Jesus’ focus led to His feeling. But His feeling led to His forming. He in turn moved into action. He had an eye to focus; a heart to feel; and a hand to form and perform a work that would transform lives. Jesus told the story of the Good Samaritan. There was a victim in great need-perishing. The priest saw the victim-but “passed by on the other side”. The Levite too saw him, stopped and looked closer, but “passed by on the other side”. But Jesus said, “The Samaritan” (and his enemies called Him a Samaritan-see John 8), had compassion, stopped and did all that was necessary to save the fallen one. Then He told all of us to “go and do likewise”. Without the eye to “focus”; the heart “to feel”; and the hand “to form, perform, and transform” we will not follow through. Jesus told His disciples “to look on the fields” white and ready to harvest. Then pray for laborers. It is hard to pray for laborers and not be willing to join the workers who are involved in the good harvest.

The prophet Jeremiah talked about sinners lives being “vessels that are marred”. But he emphasized that the Potter does not throw the broken marred clay away. He is gifted at taking those broken, marred, fragile clay pots and transforming them into beautiful and useful vessels again by the touch of the Potter. (See Jeremiah 17). Paul picked up on this theme when He talked of Salvation in Ephesians 2:8-10. In verses 8-9 he states, “For by grace ye have been saved, through faith, not of yourselves, it is the gift of God, not of works lest any man should boast”, But he doesn’t stop there. Instead he says that those “saved by grace” are God’s “workmanship”. That word is beautifully expressive. It is the Greek word “poema”. The word means a “piece of artwork”. A poem; a sculpture; a picture; something created that reflects the nature and skill of its creator. When our lives are formed, conformed, transformed by the hand of God we become His masterpieces. Our new lives bring Him great glory. As the heavens reflect the glory of God as His creation; so our transformed lives as “new creatures in Christ” bring Him glory. C.S. Lewis understood this when he said that “It is a serious thing to live in a society of possible gods and goddesses to remember that the dullest most uninteresting person you can talk to may one day be a creature which if you saw now would be strongly tempted to worship, or else a horror and corruption such as you now meet, if at all, only in a nightmare. All day long we are, in some degree helping each other to one or the other of these destinations…immortal horrors or everlasting splendors” (Weight of Glory).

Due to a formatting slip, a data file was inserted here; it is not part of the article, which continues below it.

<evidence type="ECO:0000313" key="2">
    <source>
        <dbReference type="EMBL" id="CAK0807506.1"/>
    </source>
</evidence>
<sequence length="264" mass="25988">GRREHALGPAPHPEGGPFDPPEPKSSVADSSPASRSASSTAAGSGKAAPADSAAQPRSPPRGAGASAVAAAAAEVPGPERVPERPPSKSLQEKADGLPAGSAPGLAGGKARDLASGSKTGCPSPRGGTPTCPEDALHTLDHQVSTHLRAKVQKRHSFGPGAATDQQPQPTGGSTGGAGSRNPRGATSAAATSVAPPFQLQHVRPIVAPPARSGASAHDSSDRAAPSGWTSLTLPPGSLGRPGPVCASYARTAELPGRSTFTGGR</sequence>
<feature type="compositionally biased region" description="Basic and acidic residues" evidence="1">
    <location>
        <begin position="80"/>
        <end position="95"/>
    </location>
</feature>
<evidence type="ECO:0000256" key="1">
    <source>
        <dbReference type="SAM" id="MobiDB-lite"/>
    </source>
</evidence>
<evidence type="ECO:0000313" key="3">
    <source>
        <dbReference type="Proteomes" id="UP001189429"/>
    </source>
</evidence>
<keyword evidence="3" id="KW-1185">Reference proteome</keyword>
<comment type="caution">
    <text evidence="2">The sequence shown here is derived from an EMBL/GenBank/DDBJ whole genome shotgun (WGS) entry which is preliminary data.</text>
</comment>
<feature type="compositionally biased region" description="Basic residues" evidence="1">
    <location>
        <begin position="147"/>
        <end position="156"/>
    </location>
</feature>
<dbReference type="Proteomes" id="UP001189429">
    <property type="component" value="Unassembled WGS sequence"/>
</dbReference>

If we have those three ingredients-eyes to focus; heart to feel; and hands to touch and form we can be co-laborers with our Savior in winning people to Him by the transforming Gospel. Instead of listening to John Rylands tell us “God will do it without us”. Let’s make ourselves available so that He can do it with us and through us. Someone has said, “Without Him we can’t-Without us He won’t!” The answer-We Can Do It Together!

Several years ago I heard Charles Swindoll tell the story of a mother who took her young child to hear Padereski, the famous Polish pianist that was performing at a black-tie affair. She wanted her son to hear him perform so that he would be impressed with what he could become. But he got weary of waiting and squirming restlessly in his seat. While his mother was talking excitedly with the person seated to her other side-the boy disappeared. Strangely drawn by the ebony concert grand sitting majestic and alone in the center of the stage-he made his way to it and sat down on the tufted leather stool, placed his small hands on the black and white keys and begin to play “chopsticks!” The crowd reacted- “Get that boy away from there!” “Where’s his mother?” “Somebody stop him!” Backstage Paderewski heard the uproar and the sound of the simple tune. When he saw what was happening he hurriedly made his way to the stage, walked up behind the lad. He reached his arms around him and began to improvise a countermelody. As the two made music together the master pianist kept whispering “Don’t quit. Keep going”. Together they made music that amazed the audience. So with us! With his touch together we can make a beautiful masterpiece!


 Posted by at 5:23 pm


Aug 142016


By:  Ron Woodrum